Involvement of chronic patients in electronic documentation of healthcare information


Registration and monitoring of patient-generated health parameters for quick and adequate response to warning signals


The concept of “for ever-present care” which takes place outside conventional care facilities provides numerous benefits for patients, providers, payer organisations and health care systems. These benefits include:

  • Patients benefit from a closer monitoring of their health status that is based on a large number of data points gathered more often. As a consequence, medication typically fits the patient’s individual context better and unplanned hospitalisation can often be avoided. On average, the patient leads a healthier lifestyle and benefits psychologically from the awareness of participating in a well-organised treatment concept.
  • Providers underline the positive aspects that result from of a better knowledge of recent patient health status as well as a longer patient history. This enables more solid decision-making about further therapeutic action.
  • Studies on disease management initiatives in multiple countries have proven that, on average, patients benefit from a better health status at a lower treatment cost. This is a major driver for payer organisations and/or for the public health care system which have a high interest in efficient and effective health care provision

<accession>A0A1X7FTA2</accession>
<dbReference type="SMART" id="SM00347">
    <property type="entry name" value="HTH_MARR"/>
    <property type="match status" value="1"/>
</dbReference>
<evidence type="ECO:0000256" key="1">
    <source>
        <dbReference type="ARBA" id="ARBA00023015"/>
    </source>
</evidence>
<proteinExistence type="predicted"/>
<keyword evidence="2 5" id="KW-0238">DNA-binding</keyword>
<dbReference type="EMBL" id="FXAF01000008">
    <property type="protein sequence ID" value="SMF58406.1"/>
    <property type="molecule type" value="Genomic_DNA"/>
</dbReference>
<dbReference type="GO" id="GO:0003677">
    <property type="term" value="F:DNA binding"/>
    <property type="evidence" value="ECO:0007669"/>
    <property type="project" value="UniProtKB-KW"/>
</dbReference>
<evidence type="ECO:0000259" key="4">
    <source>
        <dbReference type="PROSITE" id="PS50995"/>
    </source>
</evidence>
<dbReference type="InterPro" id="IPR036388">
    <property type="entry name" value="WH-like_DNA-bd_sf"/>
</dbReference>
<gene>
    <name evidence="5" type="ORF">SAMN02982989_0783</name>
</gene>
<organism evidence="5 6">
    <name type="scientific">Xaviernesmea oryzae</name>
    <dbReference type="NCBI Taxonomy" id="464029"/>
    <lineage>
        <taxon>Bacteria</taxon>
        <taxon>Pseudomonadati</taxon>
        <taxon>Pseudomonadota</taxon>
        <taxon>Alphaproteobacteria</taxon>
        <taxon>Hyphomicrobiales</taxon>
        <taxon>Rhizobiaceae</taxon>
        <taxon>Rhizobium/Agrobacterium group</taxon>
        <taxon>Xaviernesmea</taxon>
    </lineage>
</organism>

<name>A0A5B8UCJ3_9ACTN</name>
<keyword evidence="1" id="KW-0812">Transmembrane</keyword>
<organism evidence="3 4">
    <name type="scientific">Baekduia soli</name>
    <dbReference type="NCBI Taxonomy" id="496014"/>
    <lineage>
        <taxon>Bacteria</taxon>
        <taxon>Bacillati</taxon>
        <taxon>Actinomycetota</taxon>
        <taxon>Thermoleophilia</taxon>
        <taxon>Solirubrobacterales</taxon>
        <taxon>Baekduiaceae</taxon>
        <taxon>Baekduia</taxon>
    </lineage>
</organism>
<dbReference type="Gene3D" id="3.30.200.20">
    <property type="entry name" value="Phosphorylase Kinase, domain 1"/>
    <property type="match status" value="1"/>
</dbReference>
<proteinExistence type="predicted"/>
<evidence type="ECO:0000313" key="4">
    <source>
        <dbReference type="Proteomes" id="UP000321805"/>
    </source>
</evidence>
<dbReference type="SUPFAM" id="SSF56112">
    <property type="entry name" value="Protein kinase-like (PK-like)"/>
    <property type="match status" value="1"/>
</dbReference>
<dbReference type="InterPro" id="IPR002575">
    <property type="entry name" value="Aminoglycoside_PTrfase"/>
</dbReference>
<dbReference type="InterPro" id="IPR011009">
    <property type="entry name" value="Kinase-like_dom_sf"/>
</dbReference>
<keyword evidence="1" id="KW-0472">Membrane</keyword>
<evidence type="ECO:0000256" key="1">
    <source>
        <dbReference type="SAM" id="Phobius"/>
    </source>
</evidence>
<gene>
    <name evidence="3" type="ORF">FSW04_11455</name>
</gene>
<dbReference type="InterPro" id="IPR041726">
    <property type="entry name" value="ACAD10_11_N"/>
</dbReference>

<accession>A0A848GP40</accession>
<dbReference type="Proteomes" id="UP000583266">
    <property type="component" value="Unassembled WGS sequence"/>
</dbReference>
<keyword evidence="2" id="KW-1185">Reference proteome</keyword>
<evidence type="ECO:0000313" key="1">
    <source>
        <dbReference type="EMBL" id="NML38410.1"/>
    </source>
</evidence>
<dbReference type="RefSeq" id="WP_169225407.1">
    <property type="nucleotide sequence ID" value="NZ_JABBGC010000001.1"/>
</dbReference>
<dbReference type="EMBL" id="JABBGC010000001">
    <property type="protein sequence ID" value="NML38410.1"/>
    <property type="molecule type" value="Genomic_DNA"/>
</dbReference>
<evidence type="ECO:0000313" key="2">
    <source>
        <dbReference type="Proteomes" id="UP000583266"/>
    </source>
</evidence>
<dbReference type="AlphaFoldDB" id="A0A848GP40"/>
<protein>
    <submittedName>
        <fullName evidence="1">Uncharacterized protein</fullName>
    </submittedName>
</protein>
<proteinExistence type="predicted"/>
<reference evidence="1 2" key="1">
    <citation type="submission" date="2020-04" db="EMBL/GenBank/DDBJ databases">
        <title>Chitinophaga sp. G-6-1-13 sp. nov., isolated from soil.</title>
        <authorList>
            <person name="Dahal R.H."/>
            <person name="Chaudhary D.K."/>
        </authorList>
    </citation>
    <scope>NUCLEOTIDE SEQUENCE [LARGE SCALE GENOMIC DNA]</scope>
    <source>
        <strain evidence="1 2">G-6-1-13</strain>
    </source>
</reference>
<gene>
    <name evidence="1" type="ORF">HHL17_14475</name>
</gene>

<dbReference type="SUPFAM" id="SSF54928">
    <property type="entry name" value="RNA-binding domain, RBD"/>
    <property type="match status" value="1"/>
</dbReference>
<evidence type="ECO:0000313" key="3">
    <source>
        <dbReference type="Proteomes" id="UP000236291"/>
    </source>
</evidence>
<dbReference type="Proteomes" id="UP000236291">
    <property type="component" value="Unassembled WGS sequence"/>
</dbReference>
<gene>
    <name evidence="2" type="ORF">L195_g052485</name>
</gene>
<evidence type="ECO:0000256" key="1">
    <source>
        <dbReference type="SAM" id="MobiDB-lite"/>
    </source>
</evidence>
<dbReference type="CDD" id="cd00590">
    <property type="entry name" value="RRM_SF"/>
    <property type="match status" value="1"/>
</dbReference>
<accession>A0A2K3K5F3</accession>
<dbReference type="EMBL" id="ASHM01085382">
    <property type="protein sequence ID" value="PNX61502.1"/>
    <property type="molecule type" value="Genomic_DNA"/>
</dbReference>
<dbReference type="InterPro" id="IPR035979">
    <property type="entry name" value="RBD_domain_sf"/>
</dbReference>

Participatory healthcare
Citizens (at home and on the move)

Worldwide: 860 million individuals with chronic conditions. In Europe, more than 65% of healthcare spending is on chronic condition management.

Daily upload of patient generated data
Alert report (in case of exacerbation)
Periodic status report
Monitoring Service - data collecting and monitoring software
Medical Triage Service - healthcare professional(s)
Healthcare Centre
Functional process flow: 
  1. Patient weighs herself, and measures his/her blood pressure
  2. Patient enters the data in a mobile app
  3. The Monitoring Service monitors the data (from many patients)
  4. The Monitoring Service creates an alert for the patient, and sends it to a Medical Triage Centre
  5. The Medical Triage Centre contacts the patient and adjusts the medication dosage (if necessary)
  6. The Medical Triage Centre sends a report of the intervention to the Healthcare Centre (that connects to the healthcare professional who is responsible for the patient)
  7. A few days later, the health parameters have not shown the expected improvement, and the Healthcare Centre is alerted
  8. The Healthcare Centre makes an appointment with the patient.